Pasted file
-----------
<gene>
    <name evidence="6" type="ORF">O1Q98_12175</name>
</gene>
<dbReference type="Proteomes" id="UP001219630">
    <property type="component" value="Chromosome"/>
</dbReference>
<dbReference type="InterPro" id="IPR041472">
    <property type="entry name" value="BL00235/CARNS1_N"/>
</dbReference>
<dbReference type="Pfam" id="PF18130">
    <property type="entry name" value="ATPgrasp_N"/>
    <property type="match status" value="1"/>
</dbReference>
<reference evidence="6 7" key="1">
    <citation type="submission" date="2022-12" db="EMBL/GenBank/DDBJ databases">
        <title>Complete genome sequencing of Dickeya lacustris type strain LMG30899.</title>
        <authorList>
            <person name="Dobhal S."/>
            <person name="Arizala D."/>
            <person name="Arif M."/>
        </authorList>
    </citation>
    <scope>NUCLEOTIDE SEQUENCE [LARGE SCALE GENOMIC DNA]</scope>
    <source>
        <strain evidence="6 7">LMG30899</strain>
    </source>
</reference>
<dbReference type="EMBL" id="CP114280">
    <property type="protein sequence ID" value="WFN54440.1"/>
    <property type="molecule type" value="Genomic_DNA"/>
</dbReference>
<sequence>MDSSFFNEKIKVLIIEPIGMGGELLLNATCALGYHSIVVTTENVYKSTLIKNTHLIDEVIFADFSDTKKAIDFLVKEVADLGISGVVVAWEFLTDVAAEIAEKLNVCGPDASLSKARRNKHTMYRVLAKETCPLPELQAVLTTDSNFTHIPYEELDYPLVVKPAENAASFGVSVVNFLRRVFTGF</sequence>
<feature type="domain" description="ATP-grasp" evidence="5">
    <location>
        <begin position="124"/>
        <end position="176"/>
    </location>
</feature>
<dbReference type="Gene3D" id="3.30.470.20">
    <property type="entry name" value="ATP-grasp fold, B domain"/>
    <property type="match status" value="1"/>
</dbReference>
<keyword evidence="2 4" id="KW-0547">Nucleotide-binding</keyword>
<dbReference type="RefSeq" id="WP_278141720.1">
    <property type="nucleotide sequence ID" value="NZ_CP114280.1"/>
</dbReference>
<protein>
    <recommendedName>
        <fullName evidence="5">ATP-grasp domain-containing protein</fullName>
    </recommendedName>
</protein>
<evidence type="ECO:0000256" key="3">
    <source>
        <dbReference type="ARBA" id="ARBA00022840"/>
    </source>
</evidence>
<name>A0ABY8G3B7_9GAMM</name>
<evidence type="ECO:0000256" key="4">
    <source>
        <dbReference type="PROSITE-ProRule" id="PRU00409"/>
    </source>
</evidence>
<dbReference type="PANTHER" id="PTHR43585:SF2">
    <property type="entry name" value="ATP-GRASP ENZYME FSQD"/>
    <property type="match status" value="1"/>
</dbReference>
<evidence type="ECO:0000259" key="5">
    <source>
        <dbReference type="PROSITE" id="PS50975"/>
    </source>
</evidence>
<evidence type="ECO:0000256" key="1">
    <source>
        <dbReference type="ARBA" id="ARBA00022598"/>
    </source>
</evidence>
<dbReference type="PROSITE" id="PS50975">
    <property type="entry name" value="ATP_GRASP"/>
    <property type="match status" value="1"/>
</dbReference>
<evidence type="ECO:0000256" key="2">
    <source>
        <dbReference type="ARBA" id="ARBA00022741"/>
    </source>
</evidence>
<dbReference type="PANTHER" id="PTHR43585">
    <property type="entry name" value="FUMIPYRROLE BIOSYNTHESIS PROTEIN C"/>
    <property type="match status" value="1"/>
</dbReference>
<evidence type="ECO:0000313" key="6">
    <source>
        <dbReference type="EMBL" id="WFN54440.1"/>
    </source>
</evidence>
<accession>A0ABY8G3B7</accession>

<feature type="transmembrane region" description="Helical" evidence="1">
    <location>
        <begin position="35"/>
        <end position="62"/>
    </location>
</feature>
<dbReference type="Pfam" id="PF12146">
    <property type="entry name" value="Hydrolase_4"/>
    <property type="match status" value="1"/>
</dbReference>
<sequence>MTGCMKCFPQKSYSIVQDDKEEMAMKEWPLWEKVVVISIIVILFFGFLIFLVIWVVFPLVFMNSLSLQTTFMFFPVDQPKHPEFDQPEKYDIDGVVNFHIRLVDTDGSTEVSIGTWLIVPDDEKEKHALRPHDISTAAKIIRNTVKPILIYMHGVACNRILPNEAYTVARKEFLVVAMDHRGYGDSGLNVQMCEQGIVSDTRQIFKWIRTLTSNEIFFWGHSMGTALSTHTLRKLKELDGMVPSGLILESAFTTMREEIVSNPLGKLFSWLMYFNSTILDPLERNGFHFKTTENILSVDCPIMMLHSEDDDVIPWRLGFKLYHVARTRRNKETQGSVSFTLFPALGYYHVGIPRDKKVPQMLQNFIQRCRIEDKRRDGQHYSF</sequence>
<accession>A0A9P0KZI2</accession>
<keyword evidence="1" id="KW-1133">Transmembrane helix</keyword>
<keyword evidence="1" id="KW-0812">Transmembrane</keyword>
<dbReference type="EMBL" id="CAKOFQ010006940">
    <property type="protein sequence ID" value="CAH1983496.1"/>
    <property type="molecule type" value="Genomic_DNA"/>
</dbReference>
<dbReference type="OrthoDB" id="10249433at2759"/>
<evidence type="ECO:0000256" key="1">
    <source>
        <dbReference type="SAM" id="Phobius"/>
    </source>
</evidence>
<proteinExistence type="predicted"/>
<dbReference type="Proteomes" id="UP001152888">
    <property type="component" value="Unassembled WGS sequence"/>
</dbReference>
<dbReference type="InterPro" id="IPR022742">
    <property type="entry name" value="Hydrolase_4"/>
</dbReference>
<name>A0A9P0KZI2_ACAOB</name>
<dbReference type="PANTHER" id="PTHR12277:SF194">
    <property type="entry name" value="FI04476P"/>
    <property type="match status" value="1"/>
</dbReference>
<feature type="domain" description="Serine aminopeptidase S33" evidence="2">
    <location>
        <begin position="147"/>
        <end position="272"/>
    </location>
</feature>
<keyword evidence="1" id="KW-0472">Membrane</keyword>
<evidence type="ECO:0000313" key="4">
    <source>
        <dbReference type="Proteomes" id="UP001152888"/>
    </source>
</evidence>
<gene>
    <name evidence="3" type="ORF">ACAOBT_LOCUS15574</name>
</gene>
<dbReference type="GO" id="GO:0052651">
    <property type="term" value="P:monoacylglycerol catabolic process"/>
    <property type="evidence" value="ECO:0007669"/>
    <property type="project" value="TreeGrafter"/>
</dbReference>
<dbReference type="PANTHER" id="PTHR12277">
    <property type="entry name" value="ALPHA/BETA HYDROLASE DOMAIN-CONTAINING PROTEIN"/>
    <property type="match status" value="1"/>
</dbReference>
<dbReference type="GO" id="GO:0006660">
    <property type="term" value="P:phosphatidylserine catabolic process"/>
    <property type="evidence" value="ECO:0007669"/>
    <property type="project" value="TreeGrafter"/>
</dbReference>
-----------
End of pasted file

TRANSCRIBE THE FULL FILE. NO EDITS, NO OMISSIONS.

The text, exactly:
<gene>
    <name evidence="6" type="ORF">O1Q98_12175</name>
</gene>
<dbReference type="Proteomes" id="UP001219630">
    <property type="component" value="Chromosome"/>
</dbReference>
<dbReference type="InterPro" id="IPR041472">
    <property type="entry name" value="BL00235/CARNS1_N"/>
</dbReference>
<dbReference type="Pfam" id="PF18130">
    <property type="entry name" value="ATPgrasp_N"/>
    <property type="match status" value="1"/>
</dbReference>
<reference evidence="6 7" key="1">
    <citation type="submission" date="2022-12" db="EMBL/GenBank/DDBJ databases">
        <title>Complete genome sequencing of Dickeya lacustris type strain LMG30899.</title>
        <authorList>
            <person name="Dobhal S."/>
            <person name="Arizala D."/>
            <person name="Arif M."/>
        </authorList>
    </citation>
    <scope>NUCLEOTIDE SEQUENCE [LARGE SCALE GENOMIC DNA]</scope>
    <source>
        <strain evidence="6 7">LMG30899</strain>
    </source>
</reference>
<dbReference type="EMBL" id="CP114280">
    <property type="protein sequence ID" value="WFN54440.1"/>
    <property type="molecule type" value="Genomic_DNA"/>
</dbReference>
<sequence>MDSSFFNEKIKVLIIEPIGMGGELLLNATCALGYHSIVVTTENVYKSTLIKNTHLIDEVIFADFSDTKKAIDFLVKEVADLGISGVVVAWEFLTDVAAEIAEKLNVCGPDASLSKARRNKHTMYRVLAKETCPLPELQAVLTTDSNFTHIPYEELDYPLVVKPAENAASFGVSVVNFLRRVFTGF</sequence>
<feature type="domain" description="ATP-grasp" evidence="5">
    <location>
        <begin position="124"/>
        <end position="176"/>
    </location>
</feature>
<dbReference type="Gene3D" id="3.30.470.20">
    <property type="entry name" value="ATP-grasp fold, B domain"/>
    <property type="match status" value="1"/>
</dbReference>
<keyword evidence="2 4" id="KW-0547">Nucleotide-binding</keyword>
<dbReference type="RefSeq" id="WP_278141720.1">
    <property type="nucleotide sequence ID" value="NZ_CP114280.1"/>
</dbReference>
<protein>
    <recommendedName>
        <fullName evidence="5">ATP-grasp domain-containing protein</fullName>
    </recommendedName>
</protein>
<evidence type="ECO:0000256" key="3">
    <source>
        <dbReference type="ARBA" id="ARBA00022840"/>
    </source>
</evidence>
<name>A0ABY8G3B7_9GAMM</name>
<evidence type="ECO:0000256" key="4">
    <source>
        <dbReference type="PROSITE-ProRule" id="PRU00409"/>
    </source>
</evidence>
<dbReference type="PANTHER" id="PTHR43585:SF2">
    <property type="entry name" value="ATP-GRASP ENZYME FSQD"/>
    <property type="match status" value="1"/>
</dbReference>
<evidence type="ECO:0000259" key="5">
    <source>
        <dbReference type="PROSITE" id="PS50975"/>
    </source>
</evidence>
<evidence type="ECO:0000256" key="1">
    <source>
        <dbReference type="ARBA" id="ARBA00022598"/>
    </source>
</evidence>
<dbReference type="PROSITE" id="PS50975">
    <property type="entry name" value="ATP_GRASP"/>
    <property type="match status" value="1"/>
</dbReference>
<evidence type="ECO:0000256" key="2">
    <source>
        <dbReference type="ARBA" id="ARBA00022741"/>
    </source>
</evidence>
<dbReference type="PANTHER" id="PTHR43585">
    <property type="entry name" value="FUMIPYRROLE BIOSYNTHESIS PROTEIN C"/>
    <property type="match status" value="1"/>
</dbReference>
<evidence type="ECO:0000313" key="6">
    <source>
        <dbReference type="EMBL" id="WFN54440.1"/>
    </source>
</evidence>
<accession>A0ABY8G3B7</accession>

<feature type="transmembrane region" description="Helical" evidence="1">
    <location>
        <begin position="35"/>
        <end position="62"/>
    </location>
</feature>
<dbReference type="Pfam" id="PF12146">
    <property type="entry name" value="Hydrolase_4"/>
    <property type="match status" value="1"/>
</dbReference>
<sequence>MTGCMKCFPQKSYSIVQDDKEEMAMKEWPLWEKVVVISIIVILFFGFLIFLVIWVVFPLVFMNSLSLQTTFMFFPVDQPKHPEFDQPEKYDIDGVVNFHIRLVDTDGSTEVSIGTWLIVPDDEKEKHALRPHDISTAAKIIRNTVKPILIYMHGVACNRILPNEAYTVARKEFLVVAMDHRGYGDSGLNVQMCEQGIVSDTRQIFKWIRTLTSNEIFFWGHSMGTALSTHTLRKLKELDGMVPSGLILESAFTTMREEIVSNPLGKLFSWLMYFNSTILDPLERNGFHFKTTENILSVDCPIMMLHSEDDDVIPWRLGFKLYHVARTRRNKETQGSVSFTLFPALGYYHVGIPRDKKVPQMLQNFIQRCRIEDKRRDGQHYSF</sequence>
<accession>A0A9P0KZI2</accession>
<keyword evidence="1" id="KW-1133">Transmembrane helix</keyword>
<keyword evidence="1" id="KW-0812">Transmembrane</keyword>
<dbReference type="EMBL" id="CAKOFQ010006940">
    <property type="protein sequence ID" value="CAH1983496.1"/>
    <property type="molecule type" value="Genomic_DNA"/>
</dbReference>
<dbReference type="OrthoDB" id="10249433at2759"/>
<evidence type="ECO:0000256" key="1">
    <source>
        <dbReference type="SAM" id="Phobius"/>
    </source>
</evidence>
<proteinExistence type="predicted"/>
<dbReference type="Proteomes" id="UP001152888">
    <property type="component" value="Unassembled WGS sequence"/>
</dbReference>
<dbReference type="InterPro" id="IPR022742">
    <property type="entry name" value="Hydrolase_4"/>
</dbReference>
<name>A0A9P0KZI2_ACAOB</name>
<dbReference type="PANTHER" id="PTHR12277:SF194">
    <property type="entry name" value="FI04476P"/>
    <property type="match status" value="1"/>
</dbReference>
<feature type="domain" description="Serine aminopeptidase S33" evidence="2">
    <location>
        <begin position="147"/>
        <end position="272"/>
    </location>
</feature>
<keyword evidence="1" id="KW-0472">Membrane</keyword>
<evidence type="ECO:0000313" key="4">
    <source>
        <dbReference type="Proteomes" id="UP001152888"/>
    </source>
</evidence>
<gene>
    <name evidence="3" type="ORF">ACAOBT_LOCUS15574</name>
</gene>
<dbReference type="GO" id="GO:0052651">
    <property type="term" value="P:monoacylglycerol catabolic process"/>
    <property type="evidence" value="ECO:0007669"/>
    <property type="project" value="TreeGrafter"/>
</dbReference>
<dbReference type="PANTHER" id="PTHR12277">
    <property type="entry name" value="ALPHA/BETA HYDROLASE DOMAIN-CONTAINING PROTEIN"/>
    <property type="match status" value="1"/>
</dbReference>
<dbReference type="GO" id="GO:0006660">
    <property type="term" value="P:phosphatidylserine catabolic process"/>
    <property type="evidence" value="ECO:0007669"/>
    <property type="project" value="TreeGrafter"/>
</dbReference>